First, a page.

Adobe Flash Builder 4

 
 
By Darryl K. Taft  |  Posted 2009-06-01 Email Print this article Print
 
 
 
 
 
 
 


 

Adobe Flash Builder 4 is based on the open-source Flex framework and includes features to simplify RIA development. Formerly known as Adobe Flex Builder, the new IDE improves basic development functionality, adds significant new data-centric development features, and streamlines the design-develop workflow. Gruber said Adobe changed the name of the technology from Flex Builder to Flash Builder to bring it in line with the Flash Platform.

New data-centric development features in Flash Builder enable developers to introspect services and use a simple drag and drop approach to bind methods to user interface components, such as interactive charts, graphs, and data grids, Buntel said during a demonstration of the technology for eWEEK at Adobe's New York offices. These features make it easier to break down information silos and integrate business data from databases and Web services across different organizations, he said. As a result, companies can build user-centric applications for dashboards, e-commerce and self-service Web portals that streamline business processes for their employees, customers and partners.

Flash Builder 4 includes coding enhancements, expanded agile development support, a new network monitor, enhanced debugging, profiling and re-factoring.

"With the arrival of the 'digital generation' in the workplace, workers expect a new approach to the enterprise and want to consume business applications like they do with other tools on the Internet," said Herve Couturier, executive vice president, R&D NetWeaver and Business Objects, SAP, in a statement. "The adoption of the Adobe Flash Platform, particularly with the use of Adobe Flash Builder, has helped SAP create even better user interfaces and interactive content for our next-generation applications, like our new SAP BusinessObjects Explorer."

Moreover, "The UI components in Adobe Flash Builder deliver tremendous value to developers. For me, the wide range of components allows me to rapidly build tools and applications with little or no up-front design support and a lot less programming," said Andreas Heim, director of technology of Smashing Ideas Inc., in a statement "As a result, I can create iterative versions of RIAs faster than ever, and we can shorten production cycles."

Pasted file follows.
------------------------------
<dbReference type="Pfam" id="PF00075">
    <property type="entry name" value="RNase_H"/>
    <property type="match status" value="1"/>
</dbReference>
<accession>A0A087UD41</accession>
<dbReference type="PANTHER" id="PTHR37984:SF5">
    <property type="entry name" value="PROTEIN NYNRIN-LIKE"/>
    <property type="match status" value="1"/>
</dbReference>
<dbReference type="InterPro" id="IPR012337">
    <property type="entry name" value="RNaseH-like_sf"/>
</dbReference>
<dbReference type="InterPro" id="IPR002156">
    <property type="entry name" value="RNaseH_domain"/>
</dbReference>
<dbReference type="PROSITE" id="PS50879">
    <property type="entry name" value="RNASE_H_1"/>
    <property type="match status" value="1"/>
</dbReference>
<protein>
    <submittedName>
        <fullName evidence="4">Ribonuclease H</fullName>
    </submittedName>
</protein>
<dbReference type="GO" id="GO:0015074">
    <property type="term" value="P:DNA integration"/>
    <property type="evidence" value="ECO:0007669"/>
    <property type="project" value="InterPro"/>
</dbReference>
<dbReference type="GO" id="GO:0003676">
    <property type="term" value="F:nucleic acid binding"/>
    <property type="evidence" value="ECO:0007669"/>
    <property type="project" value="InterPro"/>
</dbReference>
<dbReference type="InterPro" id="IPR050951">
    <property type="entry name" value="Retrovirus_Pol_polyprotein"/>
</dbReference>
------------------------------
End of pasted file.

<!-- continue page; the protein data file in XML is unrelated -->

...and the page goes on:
In addition, Adobe announced the newest release of the open-source Flex framework that provides a common foundation for both developers and designers to create compelling user experiences that run on the Adobe Flash Platform. The updated Flex framework facilitates productivity and consistency, enabling developers to import functional UI created by designers using Adobe Flash Catalyst and completing the application logic while preserving the design and layout of the user experience.

Gruber said Microsoft has been hot on Adobe's trail in the RIA space. "They're really desperate to get into this game and have spent a boatload of money to get a place at the table," he said. They've had to build from the ground up with a player: Silverlight. And their first initiative was to try to compete with us on a video basis. And they've done deals with NBC for the Olympics and other deals, but the objective was to get the player out there. They've come out with adequate support for video and they've been playing catch up with us."

Meanwhile, "We continue to innovate and add new things," Gruber said. "You'll see them add things like what we have in Catalyst next year. They have the advantage of seeing what works for us and also what hasn't. And they can clone and build on top of it."

For instance, Gruber mentions Microsoft's Expression Blend as an example of this. Expression Blend is a Microsoft user interface design tool used for building interfaces for web and desktop applications.

Gruber said that to build Expression Blend, Microsoft hire a lot of former Adobe employees and built a product for designers to try to compete with Adobe's Dreamweaver and other graphics products, but the focus has been on the Microsoft platform. "We've been primarily centered around the non-Microsoft base -- with the Java developers -- because they had no graphics base."

Added Gruber: "We're going to continue to set the bar for where Microsoft is going. Mainly they fear losing their developer base. They see the world shifting more to support designers and they knew they needed some level of parity. We are continuing our innovation and we watch what the enterprise is doing."

Yet Gruber also said Adobe is looking to shore up its tools integration and provide a tooling experience like Microsoft provides with Visual Studio. If this occurs the game is over because Adobe is not wedded to Windows, he implied. "Microsoft has years of experience and a mature product, but they're trying to retrofit this product to fit into this new world. We're not feeling Microsoft is taking any of our customers. They haven't really committed to a cross-platform play yet, and we live in that world everyday." 



 
 
 
 
Darryl K. Taft covers the development tools and developer-related issues beat from his office in Baltimore. He has more than 10 years of experience in the business and is always looking for the next scoop. Taft is a member of the Association for Computing Machinery (ACM) and was named 'one of the most active middleware reporters in the world' by The Middleware Co. He also has his own card in the 'Who's Who in Enterprise Java' deck.
 
 
 
 
 
 
 

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